The survivorship spousal access trust is effective in second-to-die cases because survivorship life insurance is ordinarily less expensive than single life coverage and because most couples will owe no estate tax until the death of the surviving spouse. In a survivorship spousal trust, only one spouse (the donor spouse) will be the grantor; the other spouse will be the beneficiary, along with children and other family members.
Neither spouse should be designated a trustee. Rather, an independent trustee should be appointed with authority to make distributions to the non-grantor spouse as well as other trust beneficiaries.
By using the survivorship spousal access trust, one of the spouses can continue to have access to the cash value during her or his lifetime without estate tax inclusion issues. Furthermore, the survivorship access trust (like the spousal access trust) may be structured as a dynasty trust.
For example, assume Barry & Sarah Burns are 50 years of age. Their estate plan takes advantage of a credit shelter trust, the balance of which is transferred using the unlimited marital deduction. Therefore, there will be no estate tax at the death of the first spouse.
However, there is a need for approximately $5 million upon the surviving spouse’s death (at life expectancy) to pay the estimated estate tax due. Barry (the grantor) creates the ILIT using his separate property. The ILIT owns a survivorship policy on Barry and Sarah. An independent trustee (child or trusted advisor) can be the trustee.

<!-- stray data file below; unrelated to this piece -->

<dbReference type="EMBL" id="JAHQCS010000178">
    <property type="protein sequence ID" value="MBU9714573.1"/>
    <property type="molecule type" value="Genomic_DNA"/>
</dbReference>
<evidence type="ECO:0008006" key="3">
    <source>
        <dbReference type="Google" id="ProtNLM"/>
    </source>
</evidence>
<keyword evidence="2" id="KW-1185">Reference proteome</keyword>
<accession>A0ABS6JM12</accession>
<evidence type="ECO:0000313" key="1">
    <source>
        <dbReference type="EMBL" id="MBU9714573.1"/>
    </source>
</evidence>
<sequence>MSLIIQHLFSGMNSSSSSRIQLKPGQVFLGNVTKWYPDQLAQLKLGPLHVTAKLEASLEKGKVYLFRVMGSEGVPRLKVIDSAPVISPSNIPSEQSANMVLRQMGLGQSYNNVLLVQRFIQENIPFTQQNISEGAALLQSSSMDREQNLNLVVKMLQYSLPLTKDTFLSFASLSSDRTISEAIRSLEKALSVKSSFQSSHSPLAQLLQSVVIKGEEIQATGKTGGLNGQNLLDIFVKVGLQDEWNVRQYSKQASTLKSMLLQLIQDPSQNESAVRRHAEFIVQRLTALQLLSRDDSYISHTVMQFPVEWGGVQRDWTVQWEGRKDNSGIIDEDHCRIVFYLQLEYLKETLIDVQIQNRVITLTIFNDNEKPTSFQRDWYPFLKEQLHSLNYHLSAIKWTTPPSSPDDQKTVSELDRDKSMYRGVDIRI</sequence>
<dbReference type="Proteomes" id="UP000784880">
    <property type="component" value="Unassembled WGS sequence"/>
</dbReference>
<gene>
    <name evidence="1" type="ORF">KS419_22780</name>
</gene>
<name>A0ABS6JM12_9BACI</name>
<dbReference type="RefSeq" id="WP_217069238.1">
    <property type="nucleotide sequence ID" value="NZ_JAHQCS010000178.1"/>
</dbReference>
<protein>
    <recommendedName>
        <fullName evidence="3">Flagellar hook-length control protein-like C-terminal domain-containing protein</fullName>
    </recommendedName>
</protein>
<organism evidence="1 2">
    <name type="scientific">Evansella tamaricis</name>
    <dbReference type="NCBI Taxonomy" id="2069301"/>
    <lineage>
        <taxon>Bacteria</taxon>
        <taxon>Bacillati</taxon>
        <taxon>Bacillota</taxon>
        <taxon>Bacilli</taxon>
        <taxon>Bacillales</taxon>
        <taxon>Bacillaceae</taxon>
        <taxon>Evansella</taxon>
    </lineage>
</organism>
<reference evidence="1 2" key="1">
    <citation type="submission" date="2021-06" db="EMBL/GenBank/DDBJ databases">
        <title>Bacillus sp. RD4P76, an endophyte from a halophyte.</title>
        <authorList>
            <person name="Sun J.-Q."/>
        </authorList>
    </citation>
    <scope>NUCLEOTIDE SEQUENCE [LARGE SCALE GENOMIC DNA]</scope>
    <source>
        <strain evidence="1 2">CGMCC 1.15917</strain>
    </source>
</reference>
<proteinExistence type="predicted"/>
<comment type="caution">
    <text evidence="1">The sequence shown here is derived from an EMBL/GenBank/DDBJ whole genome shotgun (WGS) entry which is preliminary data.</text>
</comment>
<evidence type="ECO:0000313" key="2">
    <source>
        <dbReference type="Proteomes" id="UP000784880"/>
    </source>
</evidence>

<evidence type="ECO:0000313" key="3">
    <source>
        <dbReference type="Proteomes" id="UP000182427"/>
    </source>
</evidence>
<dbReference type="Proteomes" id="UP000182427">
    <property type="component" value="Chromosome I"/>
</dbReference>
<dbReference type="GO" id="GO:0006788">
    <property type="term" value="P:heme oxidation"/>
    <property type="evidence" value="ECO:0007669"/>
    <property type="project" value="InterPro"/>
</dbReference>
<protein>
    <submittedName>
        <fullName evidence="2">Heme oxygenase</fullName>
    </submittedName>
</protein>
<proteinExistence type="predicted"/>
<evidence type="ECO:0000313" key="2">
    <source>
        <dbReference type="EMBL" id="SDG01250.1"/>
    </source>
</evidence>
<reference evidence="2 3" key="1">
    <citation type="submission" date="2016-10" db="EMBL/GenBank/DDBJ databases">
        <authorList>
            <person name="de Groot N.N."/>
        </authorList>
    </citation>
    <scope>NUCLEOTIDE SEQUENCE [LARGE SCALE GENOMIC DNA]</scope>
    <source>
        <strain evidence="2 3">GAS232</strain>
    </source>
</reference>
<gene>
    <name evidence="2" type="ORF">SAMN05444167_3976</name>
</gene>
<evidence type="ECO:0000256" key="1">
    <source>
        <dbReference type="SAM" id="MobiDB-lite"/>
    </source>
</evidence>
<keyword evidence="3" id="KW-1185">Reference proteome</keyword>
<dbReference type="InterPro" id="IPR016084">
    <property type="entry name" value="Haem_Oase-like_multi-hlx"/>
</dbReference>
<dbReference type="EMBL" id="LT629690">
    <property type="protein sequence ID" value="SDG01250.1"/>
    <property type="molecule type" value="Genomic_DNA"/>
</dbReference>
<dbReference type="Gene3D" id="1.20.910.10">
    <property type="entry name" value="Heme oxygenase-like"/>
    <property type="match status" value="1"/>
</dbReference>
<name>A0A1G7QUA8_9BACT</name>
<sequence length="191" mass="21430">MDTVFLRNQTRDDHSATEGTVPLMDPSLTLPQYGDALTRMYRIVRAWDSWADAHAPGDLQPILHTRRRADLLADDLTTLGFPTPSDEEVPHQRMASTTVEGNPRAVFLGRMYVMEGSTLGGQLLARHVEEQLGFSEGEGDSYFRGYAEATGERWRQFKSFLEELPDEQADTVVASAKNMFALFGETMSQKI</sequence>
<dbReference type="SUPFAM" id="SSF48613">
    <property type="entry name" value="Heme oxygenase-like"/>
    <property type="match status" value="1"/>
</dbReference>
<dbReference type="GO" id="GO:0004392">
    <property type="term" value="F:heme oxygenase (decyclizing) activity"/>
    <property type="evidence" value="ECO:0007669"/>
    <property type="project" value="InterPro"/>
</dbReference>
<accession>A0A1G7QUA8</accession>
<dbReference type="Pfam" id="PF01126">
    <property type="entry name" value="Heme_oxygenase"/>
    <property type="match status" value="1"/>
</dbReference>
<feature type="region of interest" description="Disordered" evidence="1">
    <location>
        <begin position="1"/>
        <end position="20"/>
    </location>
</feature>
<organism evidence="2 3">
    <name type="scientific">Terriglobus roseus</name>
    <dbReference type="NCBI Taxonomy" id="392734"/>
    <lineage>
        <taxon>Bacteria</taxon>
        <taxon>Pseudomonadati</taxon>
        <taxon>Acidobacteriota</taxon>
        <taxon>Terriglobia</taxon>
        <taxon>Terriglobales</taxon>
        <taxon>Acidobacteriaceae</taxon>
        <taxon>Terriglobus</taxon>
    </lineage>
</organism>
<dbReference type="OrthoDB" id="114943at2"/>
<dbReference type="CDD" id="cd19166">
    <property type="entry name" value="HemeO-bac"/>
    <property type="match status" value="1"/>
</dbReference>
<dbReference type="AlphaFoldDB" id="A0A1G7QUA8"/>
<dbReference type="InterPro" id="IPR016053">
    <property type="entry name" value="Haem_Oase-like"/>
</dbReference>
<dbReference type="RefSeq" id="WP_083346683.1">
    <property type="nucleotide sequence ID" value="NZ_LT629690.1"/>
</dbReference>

The trustee has the power to make discretionary distributions to Sarah and the other family members during their lives. The trustee buys a $6.7 million survivorship variable universal life (SVUL) policy on Barry and Sarah, both of whom are preferred non-smokers residents in Pennsylvania and have 3 children.
The insurance policy is illustrated to grow at an 8% gross rate of return. Barry and Sarah “gift split,” causing all the premiums to be covered by the annual exclusions. Beginning in the 16th year, $100,000 is distributed annually to the trust’s beneficiaries for the next 15 years. The total amount distributed to the trust beneficiaries is $1.5 million. In addition, the trust will have a remaining net death benefit. (See Table 2.)
In a survivorship spousal access trust, it is essential to plan for the possibility that the grantor may die first before the premiums are paid. If Barry predeceases Sarah, his separate will or revocable trust may leave the unused exemption equivalent amount ($2 million in 2006-2008) to the ILIT. Alternatively, Barry’s estate or Sarah may lend funds to the trust. Another option allows the ILIT to purchase a term policy on Barry’s life to cover the premium payments.
The spousal access trust incorporates the dynamic duo of VUL with a flexible irrevocable trust, which may allow a married couple to maintain access to the policy cash value during their lifetime and exclude the values in the policy from income, estate and possibly GST taxes at their death.
Morry J. Zygman, JD, CLU, ChFC, is an associate counsel in advanced markets at John Hancock Life Insurance, Boston, Mass. You may e-mail him at firstname.lastname@example.org